In the lead-up to Christmas 1917 Annie Wheeler had a breakdown. She had been unwell in July and this was similar but lasted much longer. When she recovered she told Mary Trotman, her Rockhampton Deputy, she had been “swinging the lead”, a military term for malingering. But Annie was no malingerer. The responsibility of looking after so many boys had taken a toll on her health and she was forced to spend five weeks in Eastbourne with her sister-in-law, recuperating and resting. Since October, the number of boys on their books had increased from 900 to over 1500 amazing Annie’s daughter, Portia, at how immense and suddenly the operation had grown. But demand for their services was now so great they had to limit their reach and Portia requested Mary Trotman publish a note in the local Queensland papers explaining they could only accept money, parcels and letters for boys from central and western Queensland.
Christmas was particularly busy because families wanted to send parcels to their boys. The unreliability of the postal service meant most families sent mail and parcels via Annie who had much greater success in tracking the intended recipient. Annie requested parcels weigh less than seven pounds because heavy parcels were difficult and expensive to forward. As an iced Christmas cake often weighed slightly more than seven pounds families transferred money to Annie so she could buy Christmas parcels in England. But in 1917 this created more problems for Annie, and with Annie out of action, Portia, because most food was terribly scarce. It was impossible for civilians to buy even enough for their own consumption. Butter and margarine was impossible to buy and meat was dreadfully expensive. As the army canteens were stocked with luxuries that civilians couldn’t buy at any price Portia solved the problem by sending the cash to the boys explaining the purpose of the money and who it was from. What Portia needed for her parcels were socks and lots of them. The demand for socks, scarves and helmets over winter was tremendous and everything the women of central Queensland could knit was sent to a grateful soldier.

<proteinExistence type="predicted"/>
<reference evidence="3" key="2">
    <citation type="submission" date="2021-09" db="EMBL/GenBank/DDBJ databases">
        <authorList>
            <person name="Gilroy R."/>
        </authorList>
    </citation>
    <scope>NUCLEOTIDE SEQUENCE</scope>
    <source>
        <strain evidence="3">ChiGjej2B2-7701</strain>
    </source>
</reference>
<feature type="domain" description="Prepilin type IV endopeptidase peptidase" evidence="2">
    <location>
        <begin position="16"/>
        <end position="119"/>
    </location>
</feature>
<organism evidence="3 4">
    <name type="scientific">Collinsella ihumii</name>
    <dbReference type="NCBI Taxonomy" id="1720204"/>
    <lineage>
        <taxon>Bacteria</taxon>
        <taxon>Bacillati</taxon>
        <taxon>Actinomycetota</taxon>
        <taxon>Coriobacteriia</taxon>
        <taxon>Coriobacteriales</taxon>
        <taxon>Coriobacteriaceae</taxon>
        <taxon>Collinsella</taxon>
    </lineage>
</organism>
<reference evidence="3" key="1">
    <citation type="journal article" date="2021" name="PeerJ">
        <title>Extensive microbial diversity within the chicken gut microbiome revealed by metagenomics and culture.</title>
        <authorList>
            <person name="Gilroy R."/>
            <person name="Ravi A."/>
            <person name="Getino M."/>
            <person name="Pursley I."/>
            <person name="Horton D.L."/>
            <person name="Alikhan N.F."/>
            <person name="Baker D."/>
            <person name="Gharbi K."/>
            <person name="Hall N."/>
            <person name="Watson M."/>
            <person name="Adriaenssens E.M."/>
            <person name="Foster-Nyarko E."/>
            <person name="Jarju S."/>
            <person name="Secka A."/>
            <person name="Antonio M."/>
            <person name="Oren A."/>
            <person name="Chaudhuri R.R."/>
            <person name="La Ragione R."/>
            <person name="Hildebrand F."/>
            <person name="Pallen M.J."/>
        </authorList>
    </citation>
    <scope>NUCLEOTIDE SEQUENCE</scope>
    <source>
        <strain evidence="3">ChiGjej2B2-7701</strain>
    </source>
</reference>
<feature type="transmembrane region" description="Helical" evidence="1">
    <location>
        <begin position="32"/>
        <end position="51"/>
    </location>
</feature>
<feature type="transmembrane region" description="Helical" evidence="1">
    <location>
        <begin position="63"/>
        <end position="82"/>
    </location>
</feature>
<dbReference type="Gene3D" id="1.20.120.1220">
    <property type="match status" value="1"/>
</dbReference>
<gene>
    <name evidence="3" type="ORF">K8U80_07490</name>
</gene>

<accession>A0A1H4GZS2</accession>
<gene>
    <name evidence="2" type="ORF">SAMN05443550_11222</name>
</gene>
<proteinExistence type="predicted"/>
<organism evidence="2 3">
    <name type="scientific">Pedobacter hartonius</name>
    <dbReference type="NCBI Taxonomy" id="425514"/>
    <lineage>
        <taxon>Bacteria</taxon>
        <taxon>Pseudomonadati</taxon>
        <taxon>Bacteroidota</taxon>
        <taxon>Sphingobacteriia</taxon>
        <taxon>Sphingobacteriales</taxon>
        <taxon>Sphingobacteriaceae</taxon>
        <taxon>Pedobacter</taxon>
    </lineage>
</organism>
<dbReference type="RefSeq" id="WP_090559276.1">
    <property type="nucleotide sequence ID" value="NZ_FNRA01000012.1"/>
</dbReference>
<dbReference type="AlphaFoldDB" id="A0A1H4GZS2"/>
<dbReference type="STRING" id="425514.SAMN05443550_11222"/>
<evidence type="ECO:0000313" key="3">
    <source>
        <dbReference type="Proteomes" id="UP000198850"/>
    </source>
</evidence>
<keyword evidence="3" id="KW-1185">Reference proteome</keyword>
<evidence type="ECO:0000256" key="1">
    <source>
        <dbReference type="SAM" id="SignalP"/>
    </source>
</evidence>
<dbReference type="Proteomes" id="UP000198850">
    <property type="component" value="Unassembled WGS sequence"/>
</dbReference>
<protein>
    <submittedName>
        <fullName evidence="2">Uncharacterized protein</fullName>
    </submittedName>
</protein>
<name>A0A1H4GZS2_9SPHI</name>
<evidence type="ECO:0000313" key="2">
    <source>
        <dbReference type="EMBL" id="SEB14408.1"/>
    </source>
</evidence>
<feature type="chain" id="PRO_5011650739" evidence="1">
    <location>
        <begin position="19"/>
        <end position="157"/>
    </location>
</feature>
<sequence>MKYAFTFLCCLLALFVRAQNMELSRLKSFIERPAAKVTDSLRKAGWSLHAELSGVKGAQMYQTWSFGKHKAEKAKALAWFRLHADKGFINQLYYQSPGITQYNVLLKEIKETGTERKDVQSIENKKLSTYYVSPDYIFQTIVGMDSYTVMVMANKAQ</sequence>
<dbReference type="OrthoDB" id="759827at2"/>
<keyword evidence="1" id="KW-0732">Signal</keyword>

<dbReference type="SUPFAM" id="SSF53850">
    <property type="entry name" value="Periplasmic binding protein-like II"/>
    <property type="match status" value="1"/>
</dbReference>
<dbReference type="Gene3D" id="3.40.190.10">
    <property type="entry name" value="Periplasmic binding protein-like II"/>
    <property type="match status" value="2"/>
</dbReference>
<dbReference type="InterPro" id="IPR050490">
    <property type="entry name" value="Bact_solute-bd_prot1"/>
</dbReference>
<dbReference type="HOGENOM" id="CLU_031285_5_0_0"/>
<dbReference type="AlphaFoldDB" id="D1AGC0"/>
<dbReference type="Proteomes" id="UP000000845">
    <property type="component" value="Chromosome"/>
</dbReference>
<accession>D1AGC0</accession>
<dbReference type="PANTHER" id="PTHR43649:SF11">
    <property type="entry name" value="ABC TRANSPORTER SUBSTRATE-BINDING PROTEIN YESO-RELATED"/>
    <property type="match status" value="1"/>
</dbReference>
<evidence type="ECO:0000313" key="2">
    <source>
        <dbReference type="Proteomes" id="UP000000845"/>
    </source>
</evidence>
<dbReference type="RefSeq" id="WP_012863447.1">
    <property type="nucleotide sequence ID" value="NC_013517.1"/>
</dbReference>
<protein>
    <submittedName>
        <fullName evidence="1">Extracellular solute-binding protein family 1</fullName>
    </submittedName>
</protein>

Portia’s management of the operation during Annie’s illness was exemplary. When Annie returned in mid-January she told Mary Trotman, “Portia has got the work on a more businesslike footing than when I had it, and it ought to be easier to manage”. During Annie’s absence Portia used a large donation from Mrs Donaldson to rent two additional rooms in the building they lived, Westminster Gardens, to be used as offices. The staff moved all the work out of their personal residence and into the offices. Portia also hired more staff; Peggy Sugden, her father was a doctor in Bundaberg, was taken on permanently. Portia also transferred all their records from journals to the index card system and ensured it was kept up to date. Each soldier had his own index card with his details on the front and their family’s details on the back. By the end of the war there were more than 2300 boys on their books, 2300 cards crammed inside three red boxes. Portia’s diligence preserved the index boxes and all the stories they contain. One hundred years later these boxes are in the State Library of Queensland.
Annie’s letters to Mary Trotman have been digitised by the National Library of Australia and are available on Trove.
Annie’s collection of letters and papers and the red index boxes are part of the State Library of Queensland’s collection.